Didn't mean to open can of worms with all this..but yes...if Brown Recluse is NOT in NH, that's precisely why I would like to know if another spider (venom) can cause similar tissue reaction,by 1. carrying & introducing staph (or other) flesh eating bacteria into wound and 2. has venom containing enzymes which cause rapid and severe tissue reaction (blistering, necrosis,etc), and even systemic reaction similar to what is described by BRS venom. Close up of wound clearly shows 2 distinct fang type puncture wounds..and if not a spider, what else has fangs & venom that would cause this? My son had such severe tissue swelling with wide red streaks radiating from the wound up his arm into arm pit which lasted for 3 days even with IV vancomycin. He was groggy, dizzy, weak, vomitting, cold, sweaty,low BP, with tachycardia (i.e.septic shock). He did not respond to IV vancomycin until 3rd day. It was a more rapid and severe response than typical MRSA infection (from non bite wound) especially with blistering & red streaks up arm. If he had not been admitted and treated as aggressively, things could have been much worse. Of course It'd be nice to know what caused this to avoid a recurrence, but it appears there's much speculation about etiology of these wounds/infections and not enough known, or rather, not enough interest by local ER's to utilize the 'venom diagnostics' to find out. Unless you actually see/catch & ID what bit you, that is.
BTW, My background is B.S. in Pre Vet medicine and 27 years of clinical field assessment, triage and vet and med tech with a special interest in entomology since high school.( Had the best Biology teacher on the planet and that was his field of interest=).

That is awful!
I am sorry this has happened to your family.

That is all good info that might help someone to eventually figure this out. What I was asking above is how did the initial bite occur. That might also help to figure it out.

I would say in your area the spiders that are known to cause medically significant reactions are the black widows. I don't think they cause the same type of reaction your are describing though. I've never heard of necrosis or the red steaks (blood poisoning?) as part of a reaction from a black widow bite.

The Eastern Blood-sucking Conenose can cause a fairly bad reaction in some people and its bite is sometimes mistaken for a spider bite, but as far as I know it isn't found in NH either. The hobo spider has been studied as a spider of medical importance, but so far it appears it is not. You don't have the Hobo spider in your area either. One other spider has been studied for necrosis that I can think of & it is in your area is Cheiracanthium mildei. You can read the info page here. See the article about the study under the "Remarks" section.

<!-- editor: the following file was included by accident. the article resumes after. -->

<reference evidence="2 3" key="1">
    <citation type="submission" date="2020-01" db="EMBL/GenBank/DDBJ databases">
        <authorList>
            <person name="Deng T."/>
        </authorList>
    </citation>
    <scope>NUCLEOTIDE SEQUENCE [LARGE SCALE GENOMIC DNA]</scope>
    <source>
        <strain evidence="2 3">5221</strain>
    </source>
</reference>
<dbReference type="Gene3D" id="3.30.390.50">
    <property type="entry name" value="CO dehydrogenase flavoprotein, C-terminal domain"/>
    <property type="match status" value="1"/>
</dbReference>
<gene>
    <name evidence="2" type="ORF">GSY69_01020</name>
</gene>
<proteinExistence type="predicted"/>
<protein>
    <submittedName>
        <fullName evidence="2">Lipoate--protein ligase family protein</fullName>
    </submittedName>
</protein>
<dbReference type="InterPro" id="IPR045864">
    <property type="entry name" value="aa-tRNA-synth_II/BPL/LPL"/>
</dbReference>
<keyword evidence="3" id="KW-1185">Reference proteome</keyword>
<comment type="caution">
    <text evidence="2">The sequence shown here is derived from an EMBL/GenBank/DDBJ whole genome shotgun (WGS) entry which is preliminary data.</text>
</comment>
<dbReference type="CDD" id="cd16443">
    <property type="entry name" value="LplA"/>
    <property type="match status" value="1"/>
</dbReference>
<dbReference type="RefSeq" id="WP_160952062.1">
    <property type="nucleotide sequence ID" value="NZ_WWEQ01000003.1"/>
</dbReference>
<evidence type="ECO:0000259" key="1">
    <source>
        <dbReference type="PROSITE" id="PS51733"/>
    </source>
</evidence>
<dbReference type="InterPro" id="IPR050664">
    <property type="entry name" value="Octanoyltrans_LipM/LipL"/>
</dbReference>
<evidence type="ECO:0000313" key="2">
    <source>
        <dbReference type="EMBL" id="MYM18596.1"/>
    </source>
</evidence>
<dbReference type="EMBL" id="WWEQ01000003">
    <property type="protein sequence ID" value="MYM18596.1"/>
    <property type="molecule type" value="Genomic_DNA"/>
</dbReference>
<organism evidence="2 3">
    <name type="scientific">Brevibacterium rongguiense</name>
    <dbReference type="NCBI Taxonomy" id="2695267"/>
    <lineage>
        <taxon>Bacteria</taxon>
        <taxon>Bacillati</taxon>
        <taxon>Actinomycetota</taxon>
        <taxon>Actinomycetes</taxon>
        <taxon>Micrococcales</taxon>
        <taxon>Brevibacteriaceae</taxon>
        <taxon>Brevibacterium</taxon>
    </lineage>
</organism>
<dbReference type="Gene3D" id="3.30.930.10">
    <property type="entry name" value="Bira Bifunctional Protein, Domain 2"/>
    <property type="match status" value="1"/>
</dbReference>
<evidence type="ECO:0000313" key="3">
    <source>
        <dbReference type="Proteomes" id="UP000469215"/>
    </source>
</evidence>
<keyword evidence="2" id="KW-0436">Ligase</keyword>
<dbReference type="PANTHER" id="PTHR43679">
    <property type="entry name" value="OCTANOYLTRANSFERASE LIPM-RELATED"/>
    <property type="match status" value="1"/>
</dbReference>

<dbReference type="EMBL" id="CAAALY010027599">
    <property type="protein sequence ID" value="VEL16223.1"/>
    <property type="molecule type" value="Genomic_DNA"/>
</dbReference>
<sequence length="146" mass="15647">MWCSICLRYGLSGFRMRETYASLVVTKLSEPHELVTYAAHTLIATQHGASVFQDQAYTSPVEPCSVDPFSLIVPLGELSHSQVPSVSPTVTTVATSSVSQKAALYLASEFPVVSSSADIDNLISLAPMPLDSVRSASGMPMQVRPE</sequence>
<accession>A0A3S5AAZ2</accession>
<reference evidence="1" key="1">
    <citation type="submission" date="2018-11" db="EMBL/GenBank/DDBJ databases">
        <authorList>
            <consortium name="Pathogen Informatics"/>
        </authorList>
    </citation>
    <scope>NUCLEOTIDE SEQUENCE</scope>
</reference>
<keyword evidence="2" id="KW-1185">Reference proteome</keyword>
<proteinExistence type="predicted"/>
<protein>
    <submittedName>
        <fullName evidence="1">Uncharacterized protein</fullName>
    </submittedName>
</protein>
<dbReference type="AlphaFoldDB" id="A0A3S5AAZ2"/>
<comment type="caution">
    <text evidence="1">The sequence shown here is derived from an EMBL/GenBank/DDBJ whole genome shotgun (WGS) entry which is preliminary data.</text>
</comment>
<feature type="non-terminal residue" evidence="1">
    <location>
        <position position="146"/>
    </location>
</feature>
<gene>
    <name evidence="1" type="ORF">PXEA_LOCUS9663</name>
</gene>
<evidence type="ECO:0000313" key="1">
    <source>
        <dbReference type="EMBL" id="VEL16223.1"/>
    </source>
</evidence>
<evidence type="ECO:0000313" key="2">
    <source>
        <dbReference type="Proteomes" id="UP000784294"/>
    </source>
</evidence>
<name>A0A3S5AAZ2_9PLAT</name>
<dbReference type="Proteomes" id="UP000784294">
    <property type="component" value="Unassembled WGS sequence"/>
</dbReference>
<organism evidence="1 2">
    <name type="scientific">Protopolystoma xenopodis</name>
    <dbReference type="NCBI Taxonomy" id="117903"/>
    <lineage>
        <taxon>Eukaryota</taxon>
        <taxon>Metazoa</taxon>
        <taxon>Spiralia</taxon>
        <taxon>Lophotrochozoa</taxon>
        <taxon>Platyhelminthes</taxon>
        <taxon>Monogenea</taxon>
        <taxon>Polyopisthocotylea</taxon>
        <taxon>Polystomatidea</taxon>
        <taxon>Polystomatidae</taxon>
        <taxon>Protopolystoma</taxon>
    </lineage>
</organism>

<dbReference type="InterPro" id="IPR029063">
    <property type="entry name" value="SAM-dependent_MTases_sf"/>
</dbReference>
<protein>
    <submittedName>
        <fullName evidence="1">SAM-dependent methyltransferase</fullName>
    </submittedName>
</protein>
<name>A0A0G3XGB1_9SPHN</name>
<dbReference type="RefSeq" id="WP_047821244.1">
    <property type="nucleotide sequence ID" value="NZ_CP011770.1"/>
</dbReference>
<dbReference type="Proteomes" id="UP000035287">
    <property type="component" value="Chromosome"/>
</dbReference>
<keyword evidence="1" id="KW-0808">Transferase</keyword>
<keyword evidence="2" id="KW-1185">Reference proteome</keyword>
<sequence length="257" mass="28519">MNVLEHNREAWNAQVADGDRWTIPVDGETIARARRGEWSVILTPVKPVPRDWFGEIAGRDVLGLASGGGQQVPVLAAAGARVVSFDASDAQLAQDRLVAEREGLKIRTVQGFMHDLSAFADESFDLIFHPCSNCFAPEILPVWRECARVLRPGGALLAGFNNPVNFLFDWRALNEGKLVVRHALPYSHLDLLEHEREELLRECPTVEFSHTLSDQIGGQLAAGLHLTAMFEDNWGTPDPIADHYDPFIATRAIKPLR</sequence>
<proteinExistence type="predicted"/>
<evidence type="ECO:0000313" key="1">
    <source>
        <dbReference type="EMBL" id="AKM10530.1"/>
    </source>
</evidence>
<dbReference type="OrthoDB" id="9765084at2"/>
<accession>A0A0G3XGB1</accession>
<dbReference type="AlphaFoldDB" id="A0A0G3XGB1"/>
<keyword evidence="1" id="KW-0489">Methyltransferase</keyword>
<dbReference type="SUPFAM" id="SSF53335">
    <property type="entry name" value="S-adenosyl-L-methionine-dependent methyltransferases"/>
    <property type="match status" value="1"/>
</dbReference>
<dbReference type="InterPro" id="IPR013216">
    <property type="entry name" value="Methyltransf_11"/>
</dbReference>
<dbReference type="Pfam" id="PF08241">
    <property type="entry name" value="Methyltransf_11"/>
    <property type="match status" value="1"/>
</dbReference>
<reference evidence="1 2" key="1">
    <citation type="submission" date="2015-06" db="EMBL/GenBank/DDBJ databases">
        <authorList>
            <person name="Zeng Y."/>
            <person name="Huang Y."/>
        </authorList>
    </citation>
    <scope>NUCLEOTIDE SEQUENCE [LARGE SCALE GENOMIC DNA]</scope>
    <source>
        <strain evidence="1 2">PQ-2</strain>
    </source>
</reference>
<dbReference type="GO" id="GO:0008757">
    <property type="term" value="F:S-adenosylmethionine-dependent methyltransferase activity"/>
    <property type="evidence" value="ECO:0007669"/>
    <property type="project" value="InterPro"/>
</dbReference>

I guess all this means that from what we currently know the brown recluse is the only spider verified to cause necrotic wounds. However, it is known that people can carry things like MRSA on their skin and any break in the skin can allow those to enter the person's system. In that case it wouldn't have mattered if it was a spider bite or a thorn prick the reason it started was just the breaking of the skin. This article gives a list of things that can cause necrosis other than the recluse.

I hope you can find out what happened so that you don't have to worry about it happening again. Feel free to post any spider you find. We'll be happy to help you ID them.

Thank you so much Lynette and
Thank you so much Lynette and I will follow upon the links you provided. It is all very intriguing. I am thoroughly checking my entire house, especially the cellar which is virtually a spider haven. The bite occurred when my son pick up a shirt he left on a wood pile in the cellar. He felt a prick and saw spider drop off the shirt but didn't think much of it. Just stepped on it which, of course, made it impossible to ID. I removed the woodpile yet but picked up a few of the one I photographed under a dryer close by. So it will remain a mystery for now. Yes, MRSA does exist on skin like step does in the throat and doesn't usually become pathogenic unless one is immuno-supressed or , as in our family's case, in constant immuno- overdrive due to prolonged exposure to toxic mold which remains in our cellar in spite of a failed remediation attempt(another dramatic long story). However, we all get cuts and scrapes and never had anything close to this reaction, except for an occasional hornet sting which gives me & 2 others severe tissue swelling and steaks..but no necrosis or sepsis. To complicate things, we all have varied chronic illnesses related to the mold exposure but we can not afford to sell or leave the house. We try to avoid the cellar where it all began, which is why it is spider haven. Today I'm donning a hep mask to vacuum, bleach clean & spray once again.If I come across any other prospective culprits, I will submit them for ID. Thanks again for the info.